To this end I have designed an nRF52 add-on for the Butterfly (STM32L433 development board, sister to the STM32L432 used as host MCU for the Sensor Tile) that wil allow the nRF52 to operate in central role and pass data to the Butterfly via its own UART bridge and then on to the laptop via the USB cable. Thus I expect to have a wireless Sensor Tile spewing lots of data wirelessly to the laptop for capture and analysis.

    Still a lot to do but the path is getting clearer and I see no showstoppers along the way to prevent eventual success.

  • Update for March 9, 2017

    Kris Winer03/10/2017 at 05:04 0 comments

    I finally got back to this project and made some progress today on several fronts.

    First on the anomalous I2C address of the CCS811, which occasionally shows 0x5B even though I connected the ADO pad to GND in the design. I discovered that since this pad is connected to the large ground pad in the center of the CCS811 that the solder will wick away from the ADO pad during assembly and result in no contact between the address pad and GND, and a subsequent setting of the I2C address to 0x5B which seems to be the default. That is, the pad is pulled up by default. The solution is to butter this pad with solder paste either before (best) or after assembly (what I did) to ensure good contact. This kind of thing is a common problem with LGA packages, as I have learned the hard way on the LSM303D.

    Secondly, I was getting weird results from the CCS811. I got CO2 levels way above what should have been the maximum range and the VOC always showed 144 ppb. Well, it turns out I had the register indices reversed, and now I am getting ~400 ppm CO2 and ~10 ppb VoC, unless I breathe on the Sensor Tile, and then these values go up in a pleasingly responsive way-- I have a bad breath detector!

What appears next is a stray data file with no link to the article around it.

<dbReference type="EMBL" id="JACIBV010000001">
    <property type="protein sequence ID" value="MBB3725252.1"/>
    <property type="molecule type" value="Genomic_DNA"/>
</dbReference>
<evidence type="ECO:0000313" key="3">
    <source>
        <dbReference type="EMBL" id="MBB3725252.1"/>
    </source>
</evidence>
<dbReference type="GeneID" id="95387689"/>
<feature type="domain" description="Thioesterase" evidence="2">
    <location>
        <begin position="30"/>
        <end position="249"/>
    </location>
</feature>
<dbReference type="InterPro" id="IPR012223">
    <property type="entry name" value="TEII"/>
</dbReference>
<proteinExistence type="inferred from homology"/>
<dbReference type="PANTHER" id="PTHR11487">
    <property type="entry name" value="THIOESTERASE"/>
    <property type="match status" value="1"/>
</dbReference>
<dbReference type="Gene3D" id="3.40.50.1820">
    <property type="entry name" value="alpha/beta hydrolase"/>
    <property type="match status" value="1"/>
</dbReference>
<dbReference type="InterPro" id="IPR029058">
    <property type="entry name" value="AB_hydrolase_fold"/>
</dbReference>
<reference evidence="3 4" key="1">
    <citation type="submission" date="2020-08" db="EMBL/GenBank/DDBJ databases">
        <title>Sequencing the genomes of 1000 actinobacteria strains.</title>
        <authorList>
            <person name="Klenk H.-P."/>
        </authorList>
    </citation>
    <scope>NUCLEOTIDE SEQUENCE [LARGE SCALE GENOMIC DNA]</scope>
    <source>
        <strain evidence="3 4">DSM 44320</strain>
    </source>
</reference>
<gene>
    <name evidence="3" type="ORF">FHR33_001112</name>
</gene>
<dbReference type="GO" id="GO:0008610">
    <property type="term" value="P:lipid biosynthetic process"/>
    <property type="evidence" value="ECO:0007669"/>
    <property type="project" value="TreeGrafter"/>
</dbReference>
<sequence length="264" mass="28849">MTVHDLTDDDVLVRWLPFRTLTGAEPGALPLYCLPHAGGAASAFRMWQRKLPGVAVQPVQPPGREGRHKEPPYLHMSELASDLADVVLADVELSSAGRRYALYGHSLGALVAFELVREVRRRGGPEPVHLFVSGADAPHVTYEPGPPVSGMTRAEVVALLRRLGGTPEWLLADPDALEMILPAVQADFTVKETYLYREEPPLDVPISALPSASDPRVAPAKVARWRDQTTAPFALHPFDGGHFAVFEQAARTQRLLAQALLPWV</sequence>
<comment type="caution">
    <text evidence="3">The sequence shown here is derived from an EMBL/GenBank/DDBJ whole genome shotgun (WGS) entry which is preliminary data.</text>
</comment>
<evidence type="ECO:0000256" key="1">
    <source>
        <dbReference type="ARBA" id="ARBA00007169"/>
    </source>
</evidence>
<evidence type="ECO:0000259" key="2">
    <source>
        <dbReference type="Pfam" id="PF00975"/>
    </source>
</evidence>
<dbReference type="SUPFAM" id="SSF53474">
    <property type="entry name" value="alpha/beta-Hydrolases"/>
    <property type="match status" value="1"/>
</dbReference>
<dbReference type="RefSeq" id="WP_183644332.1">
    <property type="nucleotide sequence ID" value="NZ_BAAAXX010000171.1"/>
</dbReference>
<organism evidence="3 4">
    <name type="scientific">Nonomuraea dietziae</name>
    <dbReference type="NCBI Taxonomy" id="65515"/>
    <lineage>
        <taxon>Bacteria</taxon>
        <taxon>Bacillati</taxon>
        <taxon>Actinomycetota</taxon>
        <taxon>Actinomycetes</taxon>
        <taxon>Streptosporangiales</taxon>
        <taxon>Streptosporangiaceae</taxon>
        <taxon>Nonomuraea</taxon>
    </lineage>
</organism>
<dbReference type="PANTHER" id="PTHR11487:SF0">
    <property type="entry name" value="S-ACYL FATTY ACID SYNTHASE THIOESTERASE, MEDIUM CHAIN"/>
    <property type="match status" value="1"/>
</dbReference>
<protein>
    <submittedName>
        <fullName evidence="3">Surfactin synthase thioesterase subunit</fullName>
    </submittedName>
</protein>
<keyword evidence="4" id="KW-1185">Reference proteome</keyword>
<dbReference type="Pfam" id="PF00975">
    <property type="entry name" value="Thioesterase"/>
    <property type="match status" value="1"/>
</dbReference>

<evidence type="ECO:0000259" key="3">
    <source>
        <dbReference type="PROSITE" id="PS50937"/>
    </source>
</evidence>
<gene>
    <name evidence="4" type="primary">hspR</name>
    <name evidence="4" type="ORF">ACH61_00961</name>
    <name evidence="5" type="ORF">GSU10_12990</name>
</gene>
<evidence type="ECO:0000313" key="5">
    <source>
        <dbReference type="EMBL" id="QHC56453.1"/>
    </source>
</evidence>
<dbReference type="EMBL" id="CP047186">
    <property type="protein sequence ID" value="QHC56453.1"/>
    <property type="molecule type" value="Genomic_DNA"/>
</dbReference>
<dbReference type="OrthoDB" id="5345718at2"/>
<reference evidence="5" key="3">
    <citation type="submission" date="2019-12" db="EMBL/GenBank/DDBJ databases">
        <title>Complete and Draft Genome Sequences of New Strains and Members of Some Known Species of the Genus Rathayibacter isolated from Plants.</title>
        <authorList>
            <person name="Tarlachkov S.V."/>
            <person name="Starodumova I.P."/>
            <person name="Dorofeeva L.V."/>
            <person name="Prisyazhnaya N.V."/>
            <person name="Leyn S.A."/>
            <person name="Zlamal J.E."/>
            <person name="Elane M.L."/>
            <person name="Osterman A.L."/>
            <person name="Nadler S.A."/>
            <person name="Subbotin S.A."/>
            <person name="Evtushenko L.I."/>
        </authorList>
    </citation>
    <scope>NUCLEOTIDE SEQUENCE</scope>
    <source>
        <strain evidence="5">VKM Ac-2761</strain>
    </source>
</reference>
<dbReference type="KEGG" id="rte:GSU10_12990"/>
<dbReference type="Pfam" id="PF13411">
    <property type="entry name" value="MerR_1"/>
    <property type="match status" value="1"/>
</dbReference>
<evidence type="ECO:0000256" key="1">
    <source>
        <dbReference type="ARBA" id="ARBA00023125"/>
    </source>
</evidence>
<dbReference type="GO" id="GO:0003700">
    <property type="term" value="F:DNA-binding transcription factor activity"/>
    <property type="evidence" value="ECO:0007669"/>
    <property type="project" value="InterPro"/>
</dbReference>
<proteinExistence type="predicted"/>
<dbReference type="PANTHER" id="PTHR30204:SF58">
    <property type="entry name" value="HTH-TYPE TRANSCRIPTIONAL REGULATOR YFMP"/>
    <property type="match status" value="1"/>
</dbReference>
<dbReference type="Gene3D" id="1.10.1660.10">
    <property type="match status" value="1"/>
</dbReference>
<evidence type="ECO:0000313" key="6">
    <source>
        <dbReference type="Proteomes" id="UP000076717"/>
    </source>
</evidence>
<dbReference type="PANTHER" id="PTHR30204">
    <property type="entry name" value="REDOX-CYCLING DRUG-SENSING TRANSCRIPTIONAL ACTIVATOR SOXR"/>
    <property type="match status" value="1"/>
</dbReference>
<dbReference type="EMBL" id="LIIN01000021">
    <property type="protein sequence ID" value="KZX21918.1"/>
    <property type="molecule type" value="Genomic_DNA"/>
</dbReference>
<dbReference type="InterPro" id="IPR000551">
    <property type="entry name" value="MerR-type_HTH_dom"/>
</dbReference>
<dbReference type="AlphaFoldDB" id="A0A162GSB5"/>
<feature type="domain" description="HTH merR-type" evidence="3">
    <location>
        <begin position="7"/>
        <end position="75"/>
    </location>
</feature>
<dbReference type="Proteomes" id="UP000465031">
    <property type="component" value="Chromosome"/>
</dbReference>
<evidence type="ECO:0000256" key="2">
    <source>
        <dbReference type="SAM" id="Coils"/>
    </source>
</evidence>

Lastly, I took advantage of the BLE modules I finally received and assembled and started to set up broadcast of the data to the Rigado toolbox. So far I have battery voltage, BME280 pressure and humidity being written to the UART console on my iPhone every second via BLE and the BMD-350 UART bridge. It is not elegant but for the first step in a remote environmental sensor it will do.

    Next step is to package all of the relevant data into a data packet and send the packet every 20 - 50 ms to the laptop, where the packet sniffer Wireshark will allow me to grab it for parsing and display. Packaging pressure, humidity, temperature, acceleration (or vibration), CO2 and VOC along with time and date will need a packet of about 60 bytes or so, small enough for BLE to handle. But there is an I2S microphone on the Sensor Tile and apart from analyzing normal modes via FFT and passing these along with the data packet, it will take some more thought to allow sound recording to be sent via BLE. There is a 1 MByte SPI flash on the board so I could simply record the I2S data from the microphone and then send it periodically in a dedicated bit stream via BLE. Preferable would be real time voice/sound transmission, but this might require wifi, as in the ESP8285, to be practical. There are a lot of possibilities in this sector, and the least mature aspect of the Sensor Tile.

    The Sensor Tile is sort of a combination Start Trek Tricorder and Communicator rolled into one, but it will take me a bit longer and a lot more work to get the most utility out of it.

  • Added Rigado BMD-350 BLE module

    Kris Winer02/26/2017 at 04:24 0 comments

    February 25, 2017-Finally got a hold of some of the Rigado BMD-350 nRF52 BLE modules; Digikey finally had some in stock so I bought 100 for prototyping, etc. Soldering them onto the board was a piece of cake. They are very small, and the pcb that supports the module is quite thin, I think 0.5-mm.